Published by under General

I can’t embed this in the post for some reason, but for some reason this video fascinates me. Why the spinning Popeye Arms?


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Feb 12 2015

Another day, another annoyance

Published by under Rants

So two new types of spam to hate.

First are the LinkedIn abusers who send the guilt inducing emails asking me to buy their super-duper marketing automation systems; and then a week later act all butt-hurt and demand a yes or no answer. Those dickheads get to meet the Man in the Chair.


LinkedIn has turned into a shallow money trench of desperate lead generators and sleeve-tuggers. As a so-called “thought leadership” platform it is where good ideas go to die on the altar of buzzword bingo. Once a resume network, it’s now a bazooka of spam. At least About.me leaves me alone.

Second inbox trend are the morons who think it’s okay to sign up for an app that spams people asking them to confirm their contact details. Brewster is the big villain. For example I get a few of these ever week.


Jamie — whoever he is — is “so close” but in reality is so deleted. Do your own legwork people. Figure it out. If you don’t know who the right person at my company is who is going to buy your amazing social analytics Big Data customer delight solution, then you’re not looking hard enough. If you can’t be bothered to managed your own contact list, please don’t ask some drone service to bug your contacts for it.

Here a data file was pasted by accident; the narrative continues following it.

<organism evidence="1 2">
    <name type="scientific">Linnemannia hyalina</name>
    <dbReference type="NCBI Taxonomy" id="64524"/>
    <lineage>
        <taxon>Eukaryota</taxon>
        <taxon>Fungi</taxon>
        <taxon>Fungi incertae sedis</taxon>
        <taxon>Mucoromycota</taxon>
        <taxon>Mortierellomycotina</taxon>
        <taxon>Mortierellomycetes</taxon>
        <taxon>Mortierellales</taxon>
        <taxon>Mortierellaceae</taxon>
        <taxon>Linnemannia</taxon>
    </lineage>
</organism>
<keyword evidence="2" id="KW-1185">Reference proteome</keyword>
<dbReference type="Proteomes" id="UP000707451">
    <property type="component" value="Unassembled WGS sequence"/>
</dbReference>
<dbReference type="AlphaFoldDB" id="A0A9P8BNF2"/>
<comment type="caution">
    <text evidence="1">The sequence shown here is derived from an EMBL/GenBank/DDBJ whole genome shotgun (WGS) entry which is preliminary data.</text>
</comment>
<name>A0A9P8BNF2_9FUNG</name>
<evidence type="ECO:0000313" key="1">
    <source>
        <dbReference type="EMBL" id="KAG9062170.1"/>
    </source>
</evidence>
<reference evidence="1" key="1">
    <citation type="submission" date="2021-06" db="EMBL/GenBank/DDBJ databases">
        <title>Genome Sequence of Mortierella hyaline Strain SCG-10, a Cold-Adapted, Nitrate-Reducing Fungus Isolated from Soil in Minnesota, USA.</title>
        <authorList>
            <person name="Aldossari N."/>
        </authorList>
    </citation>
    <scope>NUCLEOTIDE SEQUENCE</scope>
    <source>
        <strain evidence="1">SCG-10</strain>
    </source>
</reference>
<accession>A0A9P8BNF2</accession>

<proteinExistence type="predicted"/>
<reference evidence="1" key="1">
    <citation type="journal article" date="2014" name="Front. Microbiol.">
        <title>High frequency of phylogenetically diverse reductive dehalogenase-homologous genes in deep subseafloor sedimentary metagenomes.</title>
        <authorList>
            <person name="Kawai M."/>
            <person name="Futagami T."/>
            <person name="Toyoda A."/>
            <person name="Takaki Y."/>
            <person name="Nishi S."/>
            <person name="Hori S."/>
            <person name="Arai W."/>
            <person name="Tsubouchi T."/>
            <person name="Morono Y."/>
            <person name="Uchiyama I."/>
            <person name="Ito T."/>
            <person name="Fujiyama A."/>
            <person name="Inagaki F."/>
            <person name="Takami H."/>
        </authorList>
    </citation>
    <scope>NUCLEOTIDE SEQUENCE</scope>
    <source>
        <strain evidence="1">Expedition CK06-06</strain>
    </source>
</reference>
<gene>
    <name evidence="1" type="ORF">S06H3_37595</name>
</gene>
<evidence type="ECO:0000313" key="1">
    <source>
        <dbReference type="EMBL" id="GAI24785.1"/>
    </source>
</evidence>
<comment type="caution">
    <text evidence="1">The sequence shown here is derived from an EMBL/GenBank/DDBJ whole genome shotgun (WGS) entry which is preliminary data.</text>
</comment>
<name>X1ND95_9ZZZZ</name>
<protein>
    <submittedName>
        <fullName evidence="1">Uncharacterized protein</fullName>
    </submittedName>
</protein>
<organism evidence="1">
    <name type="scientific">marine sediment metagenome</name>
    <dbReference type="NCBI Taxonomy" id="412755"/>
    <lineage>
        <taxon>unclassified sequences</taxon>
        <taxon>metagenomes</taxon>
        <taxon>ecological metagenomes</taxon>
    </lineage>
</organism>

One response so far

Feb 11 2015

Inn Keeper’s Disease

Published by under General

The blizzard's moving in
Looks like you're wrong again
When cabin fever hits
It sends us into fits
Of innkeeper's disease
And screaming in the trees
The blizzard never ends
The blizzard buries them

Blizzards, Buzzards, Bastards -- Scissorfight

I haven’t been outside for more than five minutes at a time over the last three weeks of this wretched winter. My skin feels like I’ve been belt-sanded while I sleep. Vitamin D levels are at all-time lows. The cars have slush udders and are rusting out before my eyes. The driveway is where hips go to break. Yesterday I staggered to the shower, turned it on, stepped in and shrank my head in water piped down from the taiga thanks to an empty oil tank (who knew the oil guy can’t get his hose from the street over a eight-foot tall cornice of grey plow drifts to the pipe around the back of the house?). The dog defecates freely inside the house, having long ago called bullshit on any of my attempts to drive it out into the drifts to do its business. Strange birds desperate for food and water hang around the feeders and fight among themselves. The 180 miles of daily driving on the wonderful highways of eastern Massachusetts each and every morning are doing evil things to my soul.

People my age who live in this wretched snow globe all have a Blizzard of ’78 story and every single one has the following structure:

  1.  It begins in a frat or dorm in Allston, Brighton, or the Back Bay
  2. It involves a “packy run”
  3. on x-country skis or a sled
  4. A guy named Sully
  5. An arctic expedition through snowdrifts
  6. Fruit-flavored brandy or schnapps
  7. Massive intoxication
  8. The police

This winter seems to be more about lynching the new governor, Charlie “The Darkness” Baker, the decrepit MBTA, and sucking it up. In the words of the Norwegians, there is no such thing as bad weather, just bad clothing.

But I love it here. For this makes us Spartans.